A delicious shiver of excitement ran through my body. His smile and words became a surge of energy that enfolded me. It felt like bathing in the early morning sun, and such a gentle sun gradually warmed my heart and brought a glorious glow to my cheeks. It helped lift the weight of self-hatred from my stiff neck, my tight shoulders and my sore back. I sat erect. Some of my classmates looked admiringly at me. I received their silent praise with grace, a virtue I didn’t know existed within me before that moment.
I wished to bottle that moment — the moment of recognition, of triumph, show it to my fat her and mother and tell them, “Ba! Ma! Look! Your Wou Ling isn’t so useless!”
When I discovered my talent for writing, I began to write to my parents. Upon finishing the first letter, I folded it neatly and gave it to Grandma and asked her to help post it for me. But after I had written about four letters over the next few months, I didn’t get any reply. I got suspicious and anxious and asked Grandma about the letters. She told me she gave them to Second Uncle because he was the one who went to the market to purchase products for his shop and that he had a better chance of posting them. It was highly likely that Second Uncle read my letters and destroyed them because I mentioned that he had hit Ting in one of those letters. I rewrote a new long one that summarized the last four and kept it inside my school bag. One day, when I visited a friend, I asked her mother to help post it and she agreed.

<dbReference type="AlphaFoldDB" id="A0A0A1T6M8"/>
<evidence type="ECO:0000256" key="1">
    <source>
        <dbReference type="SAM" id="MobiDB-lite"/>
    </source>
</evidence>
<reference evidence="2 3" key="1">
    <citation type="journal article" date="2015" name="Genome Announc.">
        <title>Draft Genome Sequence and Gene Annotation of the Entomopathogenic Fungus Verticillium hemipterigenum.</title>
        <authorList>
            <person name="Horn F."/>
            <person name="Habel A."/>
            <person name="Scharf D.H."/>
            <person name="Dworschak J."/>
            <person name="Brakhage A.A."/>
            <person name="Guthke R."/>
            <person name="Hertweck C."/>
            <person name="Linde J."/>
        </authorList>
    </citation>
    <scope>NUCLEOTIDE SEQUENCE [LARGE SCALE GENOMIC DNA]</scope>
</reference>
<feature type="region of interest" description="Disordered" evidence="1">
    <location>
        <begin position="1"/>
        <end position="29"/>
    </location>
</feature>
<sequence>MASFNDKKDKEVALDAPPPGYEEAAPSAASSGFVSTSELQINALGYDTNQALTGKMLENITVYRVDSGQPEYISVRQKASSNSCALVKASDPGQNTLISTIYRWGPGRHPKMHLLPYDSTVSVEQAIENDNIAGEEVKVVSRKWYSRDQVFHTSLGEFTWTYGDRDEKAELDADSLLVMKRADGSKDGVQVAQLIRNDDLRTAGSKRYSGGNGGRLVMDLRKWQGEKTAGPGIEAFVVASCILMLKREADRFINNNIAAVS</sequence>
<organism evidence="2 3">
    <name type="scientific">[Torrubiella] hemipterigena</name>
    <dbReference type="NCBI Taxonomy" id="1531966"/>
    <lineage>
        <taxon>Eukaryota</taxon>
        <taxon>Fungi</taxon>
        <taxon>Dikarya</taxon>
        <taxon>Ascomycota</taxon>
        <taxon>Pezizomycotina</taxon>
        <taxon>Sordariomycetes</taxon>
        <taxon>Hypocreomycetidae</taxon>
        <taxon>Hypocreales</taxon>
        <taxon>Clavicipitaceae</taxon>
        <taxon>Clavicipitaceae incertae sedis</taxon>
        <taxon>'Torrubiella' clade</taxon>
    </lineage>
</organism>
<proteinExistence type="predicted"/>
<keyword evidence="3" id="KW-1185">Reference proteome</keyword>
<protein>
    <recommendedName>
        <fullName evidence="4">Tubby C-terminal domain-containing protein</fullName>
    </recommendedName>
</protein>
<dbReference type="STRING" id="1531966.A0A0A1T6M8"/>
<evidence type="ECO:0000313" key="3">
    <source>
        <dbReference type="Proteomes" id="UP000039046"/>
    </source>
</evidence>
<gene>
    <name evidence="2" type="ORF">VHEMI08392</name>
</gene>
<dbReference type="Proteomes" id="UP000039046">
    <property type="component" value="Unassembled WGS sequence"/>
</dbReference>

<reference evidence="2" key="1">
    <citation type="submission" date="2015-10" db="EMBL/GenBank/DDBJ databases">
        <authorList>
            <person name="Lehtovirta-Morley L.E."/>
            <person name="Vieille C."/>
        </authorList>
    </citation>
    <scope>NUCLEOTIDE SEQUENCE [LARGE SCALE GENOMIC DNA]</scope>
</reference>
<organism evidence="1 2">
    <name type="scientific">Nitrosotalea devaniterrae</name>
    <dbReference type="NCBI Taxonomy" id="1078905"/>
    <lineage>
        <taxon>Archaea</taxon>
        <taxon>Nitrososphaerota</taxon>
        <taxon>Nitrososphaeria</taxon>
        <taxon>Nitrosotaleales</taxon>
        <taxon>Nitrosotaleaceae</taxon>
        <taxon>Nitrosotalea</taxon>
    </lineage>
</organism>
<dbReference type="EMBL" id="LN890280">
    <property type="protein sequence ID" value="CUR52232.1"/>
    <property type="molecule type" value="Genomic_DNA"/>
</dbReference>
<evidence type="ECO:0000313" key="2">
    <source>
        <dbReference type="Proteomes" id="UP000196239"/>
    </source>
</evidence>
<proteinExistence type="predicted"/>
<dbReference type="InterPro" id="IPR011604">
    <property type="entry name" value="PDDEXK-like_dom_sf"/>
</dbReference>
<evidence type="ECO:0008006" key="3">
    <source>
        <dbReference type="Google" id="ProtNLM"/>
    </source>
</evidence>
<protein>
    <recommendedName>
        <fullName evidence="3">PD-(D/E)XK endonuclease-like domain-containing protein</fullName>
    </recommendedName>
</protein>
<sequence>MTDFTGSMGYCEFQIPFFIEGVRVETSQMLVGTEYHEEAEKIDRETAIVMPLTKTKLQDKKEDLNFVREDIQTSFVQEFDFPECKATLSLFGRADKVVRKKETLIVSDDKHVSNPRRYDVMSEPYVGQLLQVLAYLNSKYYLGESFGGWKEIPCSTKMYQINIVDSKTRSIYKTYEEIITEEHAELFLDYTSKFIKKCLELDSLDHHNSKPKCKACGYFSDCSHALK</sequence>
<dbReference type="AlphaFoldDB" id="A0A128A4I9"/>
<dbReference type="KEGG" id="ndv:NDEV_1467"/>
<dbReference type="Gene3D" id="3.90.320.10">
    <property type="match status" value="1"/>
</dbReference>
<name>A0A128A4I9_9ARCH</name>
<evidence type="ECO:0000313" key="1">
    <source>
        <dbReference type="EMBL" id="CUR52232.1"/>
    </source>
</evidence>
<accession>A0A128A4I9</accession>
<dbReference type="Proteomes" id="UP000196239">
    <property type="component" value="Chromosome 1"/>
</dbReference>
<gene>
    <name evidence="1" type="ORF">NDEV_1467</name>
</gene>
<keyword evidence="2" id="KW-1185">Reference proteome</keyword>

A few weeks later, when I returned from school, Grandma gave me her signature hateful, stern look when something was up. What had I done? She approached me and handed a letter to me. I was electrified and thought I must be dreaming. I kept staring at the letter and forgot to breathe. Then astonishment gave way to glee. I received the letter from Grandma, thanked her and broke into a run. I immediately ran to my usual spot that was next to the stone pillar. Holding the letter close to my throbbing chest, I took a few deep breaths to try and calm myself. Looking out, I saw the sun weaving its golden threads together and making a large, thin bamboo sieve in the courtyard. Sparrows flew in and landed on the roof beams. I looked up to the wall and caught Daiyu’s ephemeral smile.I unfolded Mother’s letter. Her tame, elegant handwriting jumped into my eyes. “My dearest Ling and Ting, you are the treasures of my life...” Tears streamed down my cheeks. She said she was beyond herself when she received my letter. She mentioned that she had written to Grandma many times asking about us. But all Grandma replied was that we were fine. Nothing special. Finally receiving my letter gave her bliss and misery at once. She was delighted to reconnect with us and stricken to learn about our deplorable situation. She promised to do everything she could to improve our living condition. She said that she had written to tell Grandma that she would send her more money every month, and asked her to hire a part-time helper to cook dinner for us. She asked Grandma to please make sure that we would have at least one hot meal a day. Also, she had Father write a serious letter to Second Uncle asking him never to lay a hand on us ever again.